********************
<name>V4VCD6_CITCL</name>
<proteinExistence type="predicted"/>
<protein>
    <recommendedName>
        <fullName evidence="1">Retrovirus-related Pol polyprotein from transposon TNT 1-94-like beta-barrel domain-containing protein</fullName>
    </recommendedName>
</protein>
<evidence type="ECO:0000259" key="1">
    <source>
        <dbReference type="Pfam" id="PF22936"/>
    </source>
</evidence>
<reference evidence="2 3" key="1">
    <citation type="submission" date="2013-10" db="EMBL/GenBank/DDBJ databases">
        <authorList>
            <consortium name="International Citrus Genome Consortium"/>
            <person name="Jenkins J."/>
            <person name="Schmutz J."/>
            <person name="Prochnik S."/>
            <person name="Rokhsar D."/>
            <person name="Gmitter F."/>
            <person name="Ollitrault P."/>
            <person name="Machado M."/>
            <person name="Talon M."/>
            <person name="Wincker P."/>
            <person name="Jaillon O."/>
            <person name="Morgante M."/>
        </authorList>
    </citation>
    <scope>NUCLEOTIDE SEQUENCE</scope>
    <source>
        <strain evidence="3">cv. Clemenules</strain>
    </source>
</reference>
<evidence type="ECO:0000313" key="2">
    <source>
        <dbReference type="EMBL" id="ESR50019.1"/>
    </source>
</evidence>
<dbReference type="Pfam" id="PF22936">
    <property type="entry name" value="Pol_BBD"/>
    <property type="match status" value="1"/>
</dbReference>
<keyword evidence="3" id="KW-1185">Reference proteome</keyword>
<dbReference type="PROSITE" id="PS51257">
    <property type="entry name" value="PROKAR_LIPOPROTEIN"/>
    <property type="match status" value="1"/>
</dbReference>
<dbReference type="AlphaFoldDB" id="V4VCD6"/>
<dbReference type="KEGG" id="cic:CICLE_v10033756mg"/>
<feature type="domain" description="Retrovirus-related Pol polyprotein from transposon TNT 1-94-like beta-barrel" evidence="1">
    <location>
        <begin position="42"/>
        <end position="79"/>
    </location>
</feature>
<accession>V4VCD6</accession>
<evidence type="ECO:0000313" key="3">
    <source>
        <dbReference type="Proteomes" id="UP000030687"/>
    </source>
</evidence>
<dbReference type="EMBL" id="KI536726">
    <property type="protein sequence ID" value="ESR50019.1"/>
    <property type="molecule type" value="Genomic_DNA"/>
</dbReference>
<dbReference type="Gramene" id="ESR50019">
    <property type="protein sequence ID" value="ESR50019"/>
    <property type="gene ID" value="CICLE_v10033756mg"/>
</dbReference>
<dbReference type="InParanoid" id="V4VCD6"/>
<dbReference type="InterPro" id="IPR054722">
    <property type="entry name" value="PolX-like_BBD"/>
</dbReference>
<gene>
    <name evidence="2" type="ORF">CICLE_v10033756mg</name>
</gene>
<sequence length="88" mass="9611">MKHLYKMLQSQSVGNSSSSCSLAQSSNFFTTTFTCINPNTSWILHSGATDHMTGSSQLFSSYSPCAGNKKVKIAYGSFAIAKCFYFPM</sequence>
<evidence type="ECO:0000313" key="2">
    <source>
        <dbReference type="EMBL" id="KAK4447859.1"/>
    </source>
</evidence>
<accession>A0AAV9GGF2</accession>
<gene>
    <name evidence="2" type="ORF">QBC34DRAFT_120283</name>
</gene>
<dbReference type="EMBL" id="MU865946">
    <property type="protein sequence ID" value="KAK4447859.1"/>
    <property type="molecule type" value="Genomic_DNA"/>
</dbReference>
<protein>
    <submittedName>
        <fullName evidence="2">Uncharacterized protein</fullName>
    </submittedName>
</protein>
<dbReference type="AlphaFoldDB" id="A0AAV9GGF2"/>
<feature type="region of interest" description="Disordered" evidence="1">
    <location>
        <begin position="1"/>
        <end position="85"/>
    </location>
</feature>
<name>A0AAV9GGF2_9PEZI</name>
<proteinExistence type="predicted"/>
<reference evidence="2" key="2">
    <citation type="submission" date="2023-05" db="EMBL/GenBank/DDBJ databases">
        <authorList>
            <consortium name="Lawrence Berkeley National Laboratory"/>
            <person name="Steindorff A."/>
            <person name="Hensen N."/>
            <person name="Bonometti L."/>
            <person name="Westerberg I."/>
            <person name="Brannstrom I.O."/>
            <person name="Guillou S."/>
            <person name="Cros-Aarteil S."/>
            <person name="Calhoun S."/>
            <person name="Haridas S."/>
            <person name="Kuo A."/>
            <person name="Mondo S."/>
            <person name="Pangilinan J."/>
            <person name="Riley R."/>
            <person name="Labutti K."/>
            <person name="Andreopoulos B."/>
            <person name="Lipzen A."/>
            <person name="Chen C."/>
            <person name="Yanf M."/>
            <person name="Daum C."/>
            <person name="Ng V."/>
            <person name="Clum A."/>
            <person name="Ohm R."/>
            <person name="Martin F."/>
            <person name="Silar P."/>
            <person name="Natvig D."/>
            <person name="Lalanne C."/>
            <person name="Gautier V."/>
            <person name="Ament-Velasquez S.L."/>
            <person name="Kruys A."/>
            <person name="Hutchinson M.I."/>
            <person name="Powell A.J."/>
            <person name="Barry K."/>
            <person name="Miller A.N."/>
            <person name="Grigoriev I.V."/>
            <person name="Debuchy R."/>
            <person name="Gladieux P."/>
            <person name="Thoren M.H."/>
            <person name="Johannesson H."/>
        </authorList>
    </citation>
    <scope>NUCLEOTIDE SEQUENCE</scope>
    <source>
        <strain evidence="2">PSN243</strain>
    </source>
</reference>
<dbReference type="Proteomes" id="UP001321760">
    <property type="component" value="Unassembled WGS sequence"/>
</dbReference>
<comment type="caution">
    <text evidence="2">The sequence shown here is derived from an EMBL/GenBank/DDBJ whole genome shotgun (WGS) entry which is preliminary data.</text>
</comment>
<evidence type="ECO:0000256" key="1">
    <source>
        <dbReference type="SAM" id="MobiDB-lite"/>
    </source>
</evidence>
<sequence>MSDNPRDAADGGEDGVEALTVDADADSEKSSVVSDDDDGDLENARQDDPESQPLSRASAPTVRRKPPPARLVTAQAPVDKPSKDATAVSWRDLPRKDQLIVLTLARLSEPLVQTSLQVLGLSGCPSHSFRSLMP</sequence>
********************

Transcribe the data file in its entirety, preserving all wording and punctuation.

<name>V4VCD6_CITCL</name>
<proteinExistence type="predicted"/>
<protein>
    <recommendedName>
        <fullName evidence="1">Retrovirus-related Pol polyprotein from transposon TNT 1-94-like beta-barrel domain-containing protein</fullName>
    </recommendedName>
</protein>
<evidence type="ECO:0000259" key="1">
    <source>
        <dbReference type="Pfam" id="PF22936"/>
    </source>
</evidence>
<reference evidence="2 3" key="1">
    <citation type="submission" date="2013-10" db="EMBL/GenBank/DDBJ databases">
        <authorList>
            <consortium name="International Citrus Genome Consortium"/>
            <person name="Jenkins J."/>
            <person name="Schmutz J."/>
            <person name="Prochnik S."/>
            <person name="Rokhsar D."/>
            <person name="Gmitter F."/>
            <person name="Ollitrault P."/>
            <person name="Machado M."/>
            <person name="Talon M."/>
            <person name="Wincker P."/>
            <person name="Jaillon O."/>
            <person name="Morgante M."/>
        </authorList>
    </citation>
    <scope>NUCLEOTIDE SEQUENCE</scope>
    <source>
        <strain evidence="3">cv. Clemenules</strain>
    </source>
</reference>
<evidence type="ECO:0000313" key="2">
    <source>
        <dbReference type="EMBL" id="ESR50019.1"/>
    </source>
</evidence>
<dbReference type="Pfam" id="PF22936">
    <property type="entry name" value="Pol_BBD"/>
    <property type="match status" value="1"/>
</dbReference>
<keyword evidence="3" id="KW-1185">Reference proteome</keyword>
<dbReference type="PROSITE" id="PS51257">
    <property type="entry name" value="PROKAR_LIPOPROTEIN"/>
    <property type="match status" value="1"/>
</dbReference>
<dbReference type="AlphaFoldDB" id="V4VCD6"/>
<dbReference type="KEGG" id="cic:CICLE_v10033756mg"/>
<feature type="domain" description="Retrovirus-related Pol polyprotein from transposon TNT 1-94-like beta-barrel" evidence="1">
    <location>
        <begin position="42"/>
        <end position="79"/>
    </location>
</feature>
<accession>V4VCD6</accession>
<evidence type="ECO:0000313" key="3">
    <source>
        <dbReference type="Proteomes" id="UP000030687"/>
    </source>
</evidence>
<dbReference type="EMBL" id="KI536726">
    <property type="protein sequence ID" value="ESR50019.1"/>
    <property type="molecule type" value="Genomic_DNA"/>
</dbReference>
<dbReference type="Gramene" id="ESR50019">
    <property type="protein sequence ID" value="ESR50019"/>
    <property type="gene ID" value="CICLE_v10033756mg"/>
</dbReference>
<dbReference type="InParanoid" id="V4VCD6"/>
<dbReference type="InterPro" id="IPR054722">
    <property type="entry name" value="PolX-like_BBD"/>
</dbReference>
<gene>
    <name evidence="2" type="ORF">CICLE_v10033756mg</name>
</gene>
<sequence length="88" mass="9611">MKHLYKMLQSQSVGNSSSSCSLAQSSNFFTTTFTCINPNTSWILHSGATDHMTGSSQLFSSYSPCAGNKKVKIAYGSFAIAKCFYFPM</sequence>
<evidence type="ECO:0000313" key="2">
    <source>
        <dbReference type="EMBL" id="KAK4447859.1"/>
    </source>
</evidence>
<accession>A0AAV9GGF2</accession>
<gene>
    <name evidence="2" type="ORF">QBC34DRAFT_120283</name>
</gene>
<dbReference type="EMBL" id="MU865946">
    <property type="protein sequence ID" value="KAK4447859.1"/>
    <property type="molecule type" value="Genomic_DNA"/>
</dbReference>
<protein>
    <submittedName>
        <fullName evidence="2">Uncharacterized protein</fullName>
    </submittedName>
</protein>
<dbReference type="AlphaFoldDB" id="A0AAV9GGF2"/>
<feature type="region of interest" description="Disordered" evidence="1">
    <location>
        <begin position="1"/>
        <end position="85"/>
    </location>
</feature>
<name>A0AAV9GGF2_9PEZI</name>
<proteinExistence type="predicted"/>
<reference evidence="2" key="2">
    <citation type="submission" date="2023-05" db="EMBL/GenBank/DDBJ databases">
        <authorList>
            <consortium name="Lawrence Berkeley National Laboratory"/>
            <person name="Steindorff A."/>
            <person name="Hensen N."/>
            <person name="Bonometti L."/>
            <person name="Westerberg I."/>
            <person name="Brannstrom I.O."/>
            <person name="Guillou S."/>
            <person name="Cros-Aarteil S."/>
            <person name="Calhoun S."/>
            <person name="Haridas S."/>
            <person name="Kuo A."/>
            <person name="Mondo S."/>
            <person name="Pangilinan J."/>
            <person name="Riley R."/>
            <person name="Labutti K."/>
            <person name="Andreopoulos B."/>
            <person name="Lipzen A."/>
            <person name="Chen C."/>
            <person name="Yanf M."/>
            <person name="Daum C."/>
            <person name="Ng V."/>
            <person name="Clum A."/>
            <person name="Ohm R."/>
            <person name="Martin F."/>
            <person name="Silar P."/>
            <person name="Natvig D."/>
            <person name="Lalanne C."/>
            <person name="Gautier V."/>
            <person name="Ament-Velasquez S.L."/>
            <person name="Kruys A."/>
            <person name="Hutchinson M.I."/>
            <person name="Powell A.J."/>
            <person name="Barry K."/>
            <person name="Miller A.N."/>
            <person name="Grigoriev I.V."/>
            <person name="Debuchy R."/>
            <person name="Gladieux P."/>
            <person name="Thoren M.H."/>
            <person name="Johannesson H."/>
        </authorList>
    </citation>
    <scope>NUCLEOTIDE SEQUENCE</scope>
    <source>
        <strain evidence="2">PSN243</strain>
    </source>
</reference>
<dbReference type="Proteomes" id="UP001321760">
    <property type="component" value="Unassembled WGS sequence"/>
</dbReference>
<comment type="caution">
    <text evidence="2">The sequence shown here is derived from an EMBL/GenBank/DDBJ whole genome shotgun (WGS) entry which is preliminary data.</text>
</comment>
<evidence type="ECO:0000256" key="1">
    <source>
        <dbReference type="SAM" id="MobiDB-lite"/>
    </source>
</evidence>
<sequence>MSDNPRDAADGGEDGVEALTVDADADSEKSSVVSDDDDGDLENARQDDPESQPLSRASAPTVRRKPPPARLVTAQAPVDKPSKDATAVSWRDLPRKDQLIVLTLARLSEPLVQTSLQVLGLSGCPSHSFRSLMP</sequence>